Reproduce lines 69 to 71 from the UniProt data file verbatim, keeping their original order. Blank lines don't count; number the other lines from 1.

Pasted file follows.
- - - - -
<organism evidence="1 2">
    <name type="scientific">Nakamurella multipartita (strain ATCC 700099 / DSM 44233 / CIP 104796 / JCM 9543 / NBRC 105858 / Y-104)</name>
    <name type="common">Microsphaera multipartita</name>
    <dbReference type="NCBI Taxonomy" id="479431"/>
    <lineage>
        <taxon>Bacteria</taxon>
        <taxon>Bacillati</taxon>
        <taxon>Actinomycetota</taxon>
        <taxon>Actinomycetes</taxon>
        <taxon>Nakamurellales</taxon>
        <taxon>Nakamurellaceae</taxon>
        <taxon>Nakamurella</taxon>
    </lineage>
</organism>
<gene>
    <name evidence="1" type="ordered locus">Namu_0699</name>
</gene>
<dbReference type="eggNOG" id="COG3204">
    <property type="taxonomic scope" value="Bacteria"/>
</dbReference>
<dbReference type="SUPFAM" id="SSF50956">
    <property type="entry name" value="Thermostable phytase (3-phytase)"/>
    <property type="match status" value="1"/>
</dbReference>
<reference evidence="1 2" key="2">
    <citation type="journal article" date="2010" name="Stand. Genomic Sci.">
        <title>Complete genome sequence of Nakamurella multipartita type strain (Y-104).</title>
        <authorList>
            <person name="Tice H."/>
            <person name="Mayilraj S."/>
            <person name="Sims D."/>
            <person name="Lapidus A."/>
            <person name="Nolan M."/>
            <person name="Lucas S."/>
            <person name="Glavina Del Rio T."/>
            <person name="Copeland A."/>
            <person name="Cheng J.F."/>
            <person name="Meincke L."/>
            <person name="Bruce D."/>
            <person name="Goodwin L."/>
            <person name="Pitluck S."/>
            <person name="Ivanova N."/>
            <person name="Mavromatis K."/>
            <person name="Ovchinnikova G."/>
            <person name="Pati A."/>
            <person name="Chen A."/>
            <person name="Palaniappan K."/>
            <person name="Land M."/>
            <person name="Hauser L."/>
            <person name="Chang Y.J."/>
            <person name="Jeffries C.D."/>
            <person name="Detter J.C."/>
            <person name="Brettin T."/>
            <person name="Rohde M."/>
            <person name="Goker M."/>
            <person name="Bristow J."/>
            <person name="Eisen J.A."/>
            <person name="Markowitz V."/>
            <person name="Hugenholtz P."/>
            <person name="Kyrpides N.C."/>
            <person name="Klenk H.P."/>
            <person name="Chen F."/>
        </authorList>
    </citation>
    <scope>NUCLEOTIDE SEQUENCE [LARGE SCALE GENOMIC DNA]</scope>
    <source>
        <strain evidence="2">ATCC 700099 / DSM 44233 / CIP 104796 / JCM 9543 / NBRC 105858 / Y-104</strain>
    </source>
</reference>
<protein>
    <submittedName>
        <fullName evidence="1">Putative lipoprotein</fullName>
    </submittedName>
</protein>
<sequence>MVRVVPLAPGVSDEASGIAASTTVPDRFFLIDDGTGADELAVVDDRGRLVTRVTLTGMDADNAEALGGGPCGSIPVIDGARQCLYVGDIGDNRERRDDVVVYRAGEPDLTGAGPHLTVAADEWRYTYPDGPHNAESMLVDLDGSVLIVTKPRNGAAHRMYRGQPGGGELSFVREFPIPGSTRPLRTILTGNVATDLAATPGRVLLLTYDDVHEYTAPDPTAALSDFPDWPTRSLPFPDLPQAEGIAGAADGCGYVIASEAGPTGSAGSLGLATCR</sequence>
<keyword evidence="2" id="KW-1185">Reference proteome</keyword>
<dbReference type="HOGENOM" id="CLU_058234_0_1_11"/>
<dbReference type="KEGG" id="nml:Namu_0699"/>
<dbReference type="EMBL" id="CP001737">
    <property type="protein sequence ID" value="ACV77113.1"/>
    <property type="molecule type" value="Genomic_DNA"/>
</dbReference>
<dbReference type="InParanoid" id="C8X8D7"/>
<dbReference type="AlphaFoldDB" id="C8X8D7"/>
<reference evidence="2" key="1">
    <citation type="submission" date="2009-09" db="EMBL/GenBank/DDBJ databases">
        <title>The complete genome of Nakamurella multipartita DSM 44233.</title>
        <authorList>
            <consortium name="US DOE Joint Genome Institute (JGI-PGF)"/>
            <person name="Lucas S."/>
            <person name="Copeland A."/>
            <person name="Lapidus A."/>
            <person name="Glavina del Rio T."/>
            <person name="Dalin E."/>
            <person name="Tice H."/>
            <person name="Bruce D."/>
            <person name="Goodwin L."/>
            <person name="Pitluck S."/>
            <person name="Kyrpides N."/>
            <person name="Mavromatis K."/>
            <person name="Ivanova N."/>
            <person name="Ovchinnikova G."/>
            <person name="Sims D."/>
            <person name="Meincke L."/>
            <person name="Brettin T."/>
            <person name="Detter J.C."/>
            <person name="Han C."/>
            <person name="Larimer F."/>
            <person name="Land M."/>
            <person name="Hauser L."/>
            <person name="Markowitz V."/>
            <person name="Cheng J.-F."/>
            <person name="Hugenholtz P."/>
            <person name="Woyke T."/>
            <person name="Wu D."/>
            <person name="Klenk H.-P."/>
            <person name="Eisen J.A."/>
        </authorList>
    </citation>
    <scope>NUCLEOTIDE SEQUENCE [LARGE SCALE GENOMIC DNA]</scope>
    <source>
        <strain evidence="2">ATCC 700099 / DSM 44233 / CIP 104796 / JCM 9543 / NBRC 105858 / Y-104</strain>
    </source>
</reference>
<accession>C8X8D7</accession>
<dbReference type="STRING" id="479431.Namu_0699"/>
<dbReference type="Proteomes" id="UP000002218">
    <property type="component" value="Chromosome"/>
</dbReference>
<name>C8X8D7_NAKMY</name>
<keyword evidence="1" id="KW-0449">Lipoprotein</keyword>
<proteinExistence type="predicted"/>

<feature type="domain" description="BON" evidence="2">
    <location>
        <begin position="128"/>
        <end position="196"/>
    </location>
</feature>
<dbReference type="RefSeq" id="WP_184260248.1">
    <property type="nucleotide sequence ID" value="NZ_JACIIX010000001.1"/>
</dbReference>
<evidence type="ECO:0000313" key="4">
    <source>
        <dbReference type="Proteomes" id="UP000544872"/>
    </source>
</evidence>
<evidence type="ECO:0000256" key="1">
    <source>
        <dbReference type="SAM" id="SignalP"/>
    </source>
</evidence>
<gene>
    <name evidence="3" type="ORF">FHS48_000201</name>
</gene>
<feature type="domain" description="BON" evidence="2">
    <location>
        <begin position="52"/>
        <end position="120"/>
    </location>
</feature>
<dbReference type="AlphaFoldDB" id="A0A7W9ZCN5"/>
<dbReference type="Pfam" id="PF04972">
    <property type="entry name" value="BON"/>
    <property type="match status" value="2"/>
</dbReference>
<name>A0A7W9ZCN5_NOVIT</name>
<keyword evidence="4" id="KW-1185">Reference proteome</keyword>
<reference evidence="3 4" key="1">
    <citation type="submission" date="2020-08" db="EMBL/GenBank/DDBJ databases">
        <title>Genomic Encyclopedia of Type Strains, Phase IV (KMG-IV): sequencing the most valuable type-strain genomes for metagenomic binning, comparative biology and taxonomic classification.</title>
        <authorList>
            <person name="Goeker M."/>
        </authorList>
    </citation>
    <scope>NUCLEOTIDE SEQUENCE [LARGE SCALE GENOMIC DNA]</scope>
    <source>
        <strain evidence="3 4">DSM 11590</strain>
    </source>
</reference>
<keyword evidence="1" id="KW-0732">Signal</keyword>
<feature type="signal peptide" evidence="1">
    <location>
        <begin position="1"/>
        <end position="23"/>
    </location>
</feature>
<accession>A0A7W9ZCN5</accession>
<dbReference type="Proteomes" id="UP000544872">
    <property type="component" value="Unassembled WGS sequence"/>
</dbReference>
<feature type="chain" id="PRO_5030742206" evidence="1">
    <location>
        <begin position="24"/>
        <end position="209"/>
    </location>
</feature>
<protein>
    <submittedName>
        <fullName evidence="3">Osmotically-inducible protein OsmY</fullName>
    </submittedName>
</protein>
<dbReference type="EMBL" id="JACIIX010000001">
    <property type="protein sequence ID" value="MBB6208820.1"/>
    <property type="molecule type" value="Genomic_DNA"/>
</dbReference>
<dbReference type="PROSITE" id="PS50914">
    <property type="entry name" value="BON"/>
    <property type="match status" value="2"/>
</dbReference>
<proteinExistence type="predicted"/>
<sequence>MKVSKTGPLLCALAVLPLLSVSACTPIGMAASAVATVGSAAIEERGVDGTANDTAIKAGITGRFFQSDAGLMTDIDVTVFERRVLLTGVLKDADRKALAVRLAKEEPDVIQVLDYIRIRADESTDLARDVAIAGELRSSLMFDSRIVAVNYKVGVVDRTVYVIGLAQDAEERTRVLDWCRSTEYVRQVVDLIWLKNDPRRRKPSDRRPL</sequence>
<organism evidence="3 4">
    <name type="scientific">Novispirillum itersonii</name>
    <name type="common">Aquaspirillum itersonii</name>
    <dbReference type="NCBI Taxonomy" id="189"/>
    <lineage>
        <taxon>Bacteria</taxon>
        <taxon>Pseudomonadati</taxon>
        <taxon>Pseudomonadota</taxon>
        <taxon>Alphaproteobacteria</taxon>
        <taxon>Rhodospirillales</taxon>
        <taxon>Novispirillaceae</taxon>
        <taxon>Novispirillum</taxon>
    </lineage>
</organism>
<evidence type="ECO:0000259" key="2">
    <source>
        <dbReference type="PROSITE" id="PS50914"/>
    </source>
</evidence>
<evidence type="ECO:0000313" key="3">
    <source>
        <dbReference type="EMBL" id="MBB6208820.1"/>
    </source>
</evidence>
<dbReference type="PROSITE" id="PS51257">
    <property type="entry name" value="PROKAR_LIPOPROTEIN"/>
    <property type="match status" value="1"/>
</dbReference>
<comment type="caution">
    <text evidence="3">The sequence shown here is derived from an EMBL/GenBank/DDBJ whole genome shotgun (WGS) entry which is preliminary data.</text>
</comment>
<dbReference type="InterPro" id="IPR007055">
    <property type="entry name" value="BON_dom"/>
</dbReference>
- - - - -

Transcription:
</reference>
<protein>
    <submittedName>